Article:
The third annual Holi festival took place on the lawn west of the administration building March 11.
Holi, also known as the festival of colors, is a celebration that has its roots in South Asia, particularly India and Nepal. It is a festival that welcomes the arrival of spring. Though it is originally a Hindu holiday, Holi has recently been adopted all over the world by many non-Hindus. It has come to symbolize the mending of relationships and new beginnings.
The event was hosted by the CSU-Pueblo International Student Association, while Rev 89 provided music for the event.
CISA members handed out almost 400 large packets of brightly colored powder to participants. The packets were purchased from a Hindu temple and each contained the label, “Nicely stroke a stranger’s face. Hug each other gently and smile at one another”.
Partcipants, many of whom were dressed in all white, ripped open the packets, and proceeded to throw the contents at one another, filling the air with a myriad of color and staining the clothing of anyone within a certain radius. Those who got powder is their eyes were provide with water and several napkins.
Jose Lopez, who is a member of CSU-Pueblo International Student Association, said it was his third year hosting the Holi celebration. He said there were 300 participants the first year and 150 the second. He explained it as opportunity for students to become involved in school events.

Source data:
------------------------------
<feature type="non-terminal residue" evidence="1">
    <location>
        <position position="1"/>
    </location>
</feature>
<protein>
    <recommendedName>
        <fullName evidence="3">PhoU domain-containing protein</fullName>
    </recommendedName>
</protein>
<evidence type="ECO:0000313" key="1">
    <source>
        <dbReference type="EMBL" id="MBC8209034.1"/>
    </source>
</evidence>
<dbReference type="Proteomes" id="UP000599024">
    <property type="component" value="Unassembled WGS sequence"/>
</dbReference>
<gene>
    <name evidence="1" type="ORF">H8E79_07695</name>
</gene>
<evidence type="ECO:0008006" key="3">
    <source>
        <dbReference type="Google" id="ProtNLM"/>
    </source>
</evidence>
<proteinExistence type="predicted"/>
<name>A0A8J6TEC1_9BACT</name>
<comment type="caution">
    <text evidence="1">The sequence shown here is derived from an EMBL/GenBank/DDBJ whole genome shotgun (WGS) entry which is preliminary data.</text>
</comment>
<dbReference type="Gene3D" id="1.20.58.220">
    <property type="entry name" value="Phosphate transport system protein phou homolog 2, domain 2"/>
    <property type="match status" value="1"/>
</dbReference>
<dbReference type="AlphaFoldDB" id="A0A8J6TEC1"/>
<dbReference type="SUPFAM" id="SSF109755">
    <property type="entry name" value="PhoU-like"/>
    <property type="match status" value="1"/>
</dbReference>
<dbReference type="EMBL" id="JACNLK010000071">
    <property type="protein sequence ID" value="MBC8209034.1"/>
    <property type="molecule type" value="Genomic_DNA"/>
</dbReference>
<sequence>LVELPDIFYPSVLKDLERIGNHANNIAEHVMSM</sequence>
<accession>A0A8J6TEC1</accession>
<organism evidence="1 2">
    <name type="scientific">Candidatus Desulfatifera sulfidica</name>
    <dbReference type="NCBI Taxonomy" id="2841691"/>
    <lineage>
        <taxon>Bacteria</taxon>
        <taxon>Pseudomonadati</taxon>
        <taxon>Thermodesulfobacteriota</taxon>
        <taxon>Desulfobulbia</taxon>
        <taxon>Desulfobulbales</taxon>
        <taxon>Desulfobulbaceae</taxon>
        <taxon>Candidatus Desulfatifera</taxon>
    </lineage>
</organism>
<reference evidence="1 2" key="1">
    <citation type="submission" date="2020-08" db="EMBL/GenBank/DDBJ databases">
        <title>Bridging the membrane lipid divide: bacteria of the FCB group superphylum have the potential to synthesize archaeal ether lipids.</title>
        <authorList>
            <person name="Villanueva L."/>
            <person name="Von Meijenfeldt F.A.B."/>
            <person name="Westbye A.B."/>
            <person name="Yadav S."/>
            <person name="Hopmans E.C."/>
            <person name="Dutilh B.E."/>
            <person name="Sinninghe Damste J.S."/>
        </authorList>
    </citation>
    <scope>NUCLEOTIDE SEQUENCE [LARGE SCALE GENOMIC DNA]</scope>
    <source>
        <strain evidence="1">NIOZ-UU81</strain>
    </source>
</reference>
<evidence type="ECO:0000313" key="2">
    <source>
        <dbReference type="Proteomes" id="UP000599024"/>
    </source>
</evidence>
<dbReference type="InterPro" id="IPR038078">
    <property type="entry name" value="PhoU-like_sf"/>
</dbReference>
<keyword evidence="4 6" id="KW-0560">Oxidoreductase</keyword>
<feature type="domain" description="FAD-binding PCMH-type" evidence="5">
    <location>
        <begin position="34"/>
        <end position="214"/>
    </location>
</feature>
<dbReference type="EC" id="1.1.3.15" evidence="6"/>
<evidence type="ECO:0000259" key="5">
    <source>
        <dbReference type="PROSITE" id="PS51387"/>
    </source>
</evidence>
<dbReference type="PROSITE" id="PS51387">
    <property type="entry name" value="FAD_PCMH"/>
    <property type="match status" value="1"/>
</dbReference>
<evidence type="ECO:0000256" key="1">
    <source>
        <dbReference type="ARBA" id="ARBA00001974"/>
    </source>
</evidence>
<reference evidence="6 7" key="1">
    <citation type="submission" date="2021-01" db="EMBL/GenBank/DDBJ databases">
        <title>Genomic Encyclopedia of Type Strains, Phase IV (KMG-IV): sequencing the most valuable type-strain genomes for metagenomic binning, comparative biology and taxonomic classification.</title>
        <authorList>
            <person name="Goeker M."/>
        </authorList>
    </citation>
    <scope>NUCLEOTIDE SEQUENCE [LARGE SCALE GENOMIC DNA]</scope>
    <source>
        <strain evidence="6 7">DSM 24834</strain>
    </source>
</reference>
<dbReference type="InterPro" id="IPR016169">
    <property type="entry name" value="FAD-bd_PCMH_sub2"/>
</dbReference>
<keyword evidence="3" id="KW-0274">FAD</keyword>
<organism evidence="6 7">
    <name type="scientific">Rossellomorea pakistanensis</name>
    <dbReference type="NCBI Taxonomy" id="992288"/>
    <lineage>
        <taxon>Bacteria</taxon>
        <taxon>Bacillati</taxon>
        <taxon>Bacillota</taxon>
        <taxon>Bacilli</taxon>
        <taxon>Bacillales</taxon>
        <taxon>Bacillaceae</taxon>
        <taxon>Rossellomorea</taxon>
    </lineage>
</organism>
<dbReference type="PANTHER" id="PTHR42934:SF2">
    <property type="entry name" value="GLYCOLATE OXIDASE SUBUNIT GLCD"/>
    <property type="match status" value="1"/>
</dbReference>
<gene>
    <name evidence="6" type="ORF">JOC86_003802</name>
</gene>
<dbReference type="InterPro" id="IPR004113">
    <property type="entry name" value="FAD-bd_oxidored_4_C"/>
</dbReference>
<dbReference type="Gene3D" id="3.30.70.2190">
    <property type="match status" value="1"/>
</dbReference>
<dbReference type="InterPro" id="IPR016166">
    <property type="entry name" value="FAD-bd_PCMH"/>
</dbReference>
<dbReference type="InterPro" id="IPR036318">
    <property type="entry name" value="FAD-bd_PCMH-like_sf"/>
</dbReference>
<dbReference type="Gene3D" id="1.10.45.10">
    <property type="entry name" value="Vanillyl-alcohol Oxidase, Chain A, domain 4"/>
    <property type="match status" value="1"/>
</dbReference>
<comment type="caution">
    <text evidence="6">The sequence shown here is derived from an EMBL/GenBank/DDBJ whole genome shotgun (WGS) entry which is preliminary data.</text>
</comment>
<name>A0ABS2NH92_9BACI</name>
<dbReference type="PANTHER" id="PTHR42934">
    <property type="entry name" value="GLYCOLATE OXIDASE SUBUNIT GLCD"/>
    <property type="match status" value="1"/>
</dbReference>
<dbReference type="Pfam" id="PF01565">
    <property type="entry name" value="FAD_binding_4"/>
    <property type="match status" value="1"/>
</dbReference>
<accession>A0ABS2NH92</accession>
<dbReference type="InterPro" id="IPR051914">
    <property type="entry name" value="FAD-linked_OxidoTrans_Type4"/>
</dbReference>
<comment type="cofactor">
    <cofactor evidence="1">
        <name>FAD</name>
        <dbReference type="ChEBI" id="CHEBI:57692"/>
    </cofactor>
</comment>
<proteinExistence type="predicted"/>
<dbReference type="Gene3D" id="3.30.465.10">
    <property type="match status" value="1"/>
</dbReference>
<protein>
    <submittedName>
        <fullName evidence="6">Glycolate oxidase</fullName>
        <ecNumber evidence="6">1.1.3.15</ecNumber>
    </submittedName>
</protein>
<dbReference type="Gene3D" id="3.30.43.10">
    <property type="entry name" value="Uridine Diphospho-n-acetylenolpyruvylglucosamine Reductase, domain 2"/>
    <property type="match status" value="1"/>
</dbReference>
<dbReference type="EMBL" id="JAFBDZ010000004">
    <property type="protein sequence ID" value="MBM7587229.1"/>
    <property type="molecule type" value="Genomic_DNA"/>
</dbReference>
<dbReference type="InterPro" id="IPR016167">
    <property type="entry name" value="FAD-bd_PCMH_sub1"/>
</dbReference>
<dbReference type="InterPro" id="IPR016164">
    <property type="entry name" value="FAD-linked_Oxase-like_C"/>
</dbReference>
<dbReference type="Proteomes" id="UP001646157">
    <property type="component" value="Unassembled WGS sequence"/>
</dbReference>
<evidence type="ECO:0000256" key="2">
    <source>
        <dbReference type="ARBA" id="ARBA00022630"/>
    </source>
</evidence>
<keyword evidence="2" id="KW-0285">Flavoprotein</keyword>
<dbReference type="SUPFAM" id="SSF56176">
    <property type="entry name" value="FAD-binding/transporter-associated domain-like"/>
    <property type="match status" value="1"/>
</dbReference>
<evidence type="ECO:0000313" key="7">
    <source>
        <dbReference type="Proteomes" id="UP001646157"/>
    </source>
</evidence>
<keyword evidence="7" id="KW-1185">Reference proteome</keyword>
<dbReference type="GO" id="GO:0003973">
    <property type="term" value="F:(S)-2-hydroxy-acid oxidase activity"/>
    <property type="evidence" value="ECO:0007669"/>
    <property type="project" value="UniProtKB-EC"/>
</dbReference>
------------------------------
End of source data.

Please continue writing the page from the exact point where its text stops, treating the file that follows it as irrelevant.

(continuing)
The Holi festival is just one of many events hosted by CISA. The club is responsible for programs such as Diwali, the Indian festival of lights, and Eid al Adha, an Islamic holiday that honors the sacrifice of Abraham. CISA is also responsible for the International Extravaganza, an annual event that offers information about cultures around the globe.
CISA has also collaborated with the Diversity Resource Center for Women’s History Month and the Center for International Programs.
However, one does not have to be an international student to join CISA. According to its website, CISA is “an organization comprised of students of the United States and other nations of the world, who collectively attend Colorado State University-Pueblo, and strive to perpetuate better more pronounced communication among people of the world.”
“We want to bring different cultures,” Lopez said.